Posts tagged ‘web 3.0’

The next web to be user-centric (thoughts on David Siegel’s Pull book)

January 18th, 2010 by Greg Boutin

How much time do you waste searching for stuff on the web, or filling up forms with similar information over and over?

For all its might, utility, and growth, what we have today is a scattered web, a web of distant destinations, on which finding information requires a whole expedition across loosely-connected archipelagos of data, each with its own information requirements, rules of engagement, and gravitational attempts at capturing your time and money.

So, when David Siegel contacted me to review his upcoming book Pull: The Power of the Semantic Web to Transform Your Business, I was immediately attracted by his core premise, the creation of a web that would automatically wrap around us and serve us based on the actual characteristics and needs of our lives.



Semantic appsDiscussing the semantic portals of Eqentia with the gang

November 25th, 2009 by Greg Boutin
Image representing EQENTIA - as depicted in Cr...

Image via CrunchBase

Paul Miller has published the Semantic Web Gang podcast we recorded in November, in which we first talk about Eqentia with its CEO William Mougayar.

Eqentia is a web application offering pre-made vertical portals leveraging an ontology-based search engine to extract and distribute relevant information. (more…)

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Semantic appsTwine in freefall?

September 14th, 2009 by Greg Boutin
FORT BRAGG, N.C. (June 7, 2009) Military freef...

Image via Wikipedia

What happened to Twine? Earlier this year, VentureBeat characterized Twine as an “early success”, based on information from ReadWriteWeb followed suit in March explaining that Twine could soon surpass In May, Techcrunch made the observation that Twine had overtaken Friendfeed in traffic. Fast Company wasn’t as fast, but in June it echoed the comments with an article labelling Twine as “red-hot”.

Twine indeed surpassed Delicious in May and June. That was shortlived, however. Since then, the same source VentureBeat used to discuss Twine’s traffic,, which Twine has endorsed a number of times, shows a huge drop in traffic. According to the traffic tracking application, Twine’s traffic would have been divided by 10 between an April peak of 2M unique visitors and the August number of just about 208,000. Quantcast, on its end, reports peaks in April and July above 500K “people”, together with a similar drop in August with 50,000 visits only. I don’t know which source is correct about the volumes, or how their definitions of unique visitors and people differ, but the trend is what matters and it is striking. Alexa, generally much less reliable, doesn’t show a huge drop, although it doesn’t show any increase either.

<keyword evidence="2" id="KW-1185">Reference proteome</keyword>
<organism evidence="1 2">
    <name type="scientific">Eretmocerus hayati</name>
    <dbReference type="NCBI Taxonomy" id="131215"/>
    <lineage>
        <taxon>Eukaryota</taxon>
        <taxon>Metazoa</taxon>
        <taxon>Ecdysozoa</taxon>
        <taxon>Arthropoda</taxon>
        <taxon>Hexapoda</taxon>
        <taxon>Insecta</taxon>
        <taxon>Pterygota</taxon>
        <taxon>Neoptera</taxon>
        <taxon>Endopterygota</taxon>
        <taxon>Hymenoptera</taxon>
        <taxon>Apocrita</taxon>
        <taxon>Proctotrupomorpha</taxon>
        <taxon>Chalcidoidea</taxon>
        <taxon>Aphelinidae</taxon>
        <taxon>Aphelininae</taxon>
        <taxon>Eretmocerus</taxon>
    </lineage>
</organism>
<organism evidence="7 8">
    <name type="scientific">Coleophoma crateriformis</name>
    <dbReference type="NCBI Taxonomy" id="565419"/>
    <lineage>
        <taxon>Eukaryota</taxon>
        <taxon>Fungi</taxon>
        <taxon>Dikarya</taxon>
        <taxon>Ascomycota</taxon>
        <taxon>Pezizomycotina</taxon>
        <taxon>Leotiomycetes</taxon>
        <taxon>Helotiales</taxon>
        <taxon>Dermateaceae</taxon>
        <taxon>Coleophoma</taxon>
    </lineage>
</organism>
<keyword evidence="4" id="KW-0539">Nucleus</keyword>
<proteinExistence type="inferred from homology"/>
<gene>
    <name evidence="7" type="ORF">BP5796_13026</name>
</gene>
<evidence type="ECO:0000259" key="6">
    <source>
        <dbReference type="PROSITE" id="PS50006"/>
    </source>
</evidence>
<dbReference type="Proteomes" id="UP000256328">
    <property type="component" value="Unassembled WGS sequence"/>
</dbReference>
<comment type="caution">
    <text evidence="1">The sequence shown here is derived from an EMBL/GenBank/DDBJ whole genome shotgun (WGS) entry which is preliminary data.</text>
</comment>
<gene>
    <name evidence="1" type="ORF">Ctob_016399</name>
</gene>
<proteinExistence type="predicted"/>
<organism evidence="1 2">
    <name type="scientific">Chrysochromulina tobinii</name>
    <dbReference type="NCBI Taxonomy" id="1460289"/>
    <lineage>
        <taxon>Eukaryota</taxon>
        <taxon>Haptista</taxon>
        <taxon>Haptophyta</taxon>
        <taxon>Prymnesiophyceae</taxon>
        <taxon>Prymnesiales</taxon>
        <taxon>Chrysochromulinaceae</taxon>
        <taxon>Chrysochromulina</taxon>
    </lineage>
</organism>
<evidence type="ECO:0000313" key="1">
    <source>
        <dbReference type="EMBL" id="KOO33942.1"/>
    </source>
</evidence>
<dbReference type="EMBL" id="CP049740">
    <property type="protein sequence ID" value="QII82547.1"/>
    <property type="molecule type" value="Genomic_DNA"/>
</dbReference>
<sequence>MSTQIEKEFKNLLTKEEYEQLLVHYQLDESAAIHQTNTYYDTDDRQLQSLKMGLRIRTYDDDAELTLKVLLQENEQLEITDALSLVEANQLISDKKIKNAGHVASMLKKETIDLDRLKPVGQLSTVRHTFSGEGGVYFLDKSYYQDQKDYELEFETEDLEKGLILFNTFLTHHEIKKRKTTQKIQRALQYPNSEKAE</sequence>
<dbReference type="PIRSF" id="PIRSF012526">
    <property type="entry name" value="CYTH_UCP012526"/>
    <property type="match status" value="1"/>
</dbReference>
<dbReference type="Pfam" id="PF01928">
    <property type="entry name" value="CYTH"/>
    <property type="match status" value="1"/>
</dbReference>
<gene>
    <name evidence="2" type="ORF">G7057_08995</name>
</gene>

According to all 3 sources, Twine is now back well below Delicious and Friendfeed. Have you read anything about that? I haven’t. (more…)


Linked Data, a brand with big problems and no brand management

July 22nd, 2009 by Greg Boutin

This post builds on the discussion that started on Twitter between Paul Miller and Ian Davis and quickly expanded to a few other folks. Paul subsequently wrote a blog post Does Linked Data need RDF?, and so did Ian Davis with The Linked Data Brand.

My turn:

I like Davis’s suggested approach of looking as Linked Data as a brand.

It made me realize something: this brand hasn’t been properly managed.

At this point in time, it’s clear that beyond its inner tech circle, Linked Data is more often perceived as a technology that has wasted a lot more R&D funding than it should have, than as a solution to a problem. (more…)


Attention Web 3.0 start-ups: redirect 25% of your R&D budget to market validation

July 9th, 2009 by Greg Boutin

In my observations on the Semantic Technology conference last month, I mentioned I would be blogging separately about the dire lack of investments by Web 3.0 start-ups in market understanding and marketing.

Before I start, let me signal some conflict of interest here: in the course of my job, I lead efforts on market understanding and positioning, brand awareness and lead generation. The idea is that developing my market is in the interest of start-ups with a stake in Web 3.0 and the semantic web. I get more business when they do :) But please do discount my words for this bias, and decide for yourself, when all is said and done, whether we have a solid case here or not.

My main claim with this post is that companies in the Web 3.0 and semantic web space are downright bad at filling unmet
needs, packaging their offer effectively and cutting through the market
noise to secure users and revenues. It even appears this incapacity to grow revenues has a direct impact on their
ability to make money (ok, it’s sunny outside, after five days of clouds there is no harm in having a little fun, is there? ;)

The large and growing number of players at SemTech told me that we are already in a crowded market. And yet: few real products, and very few sales. Most of the people there live on R&D funding from public institutions and overtrusting angels, not client receivables.

Why? (more…)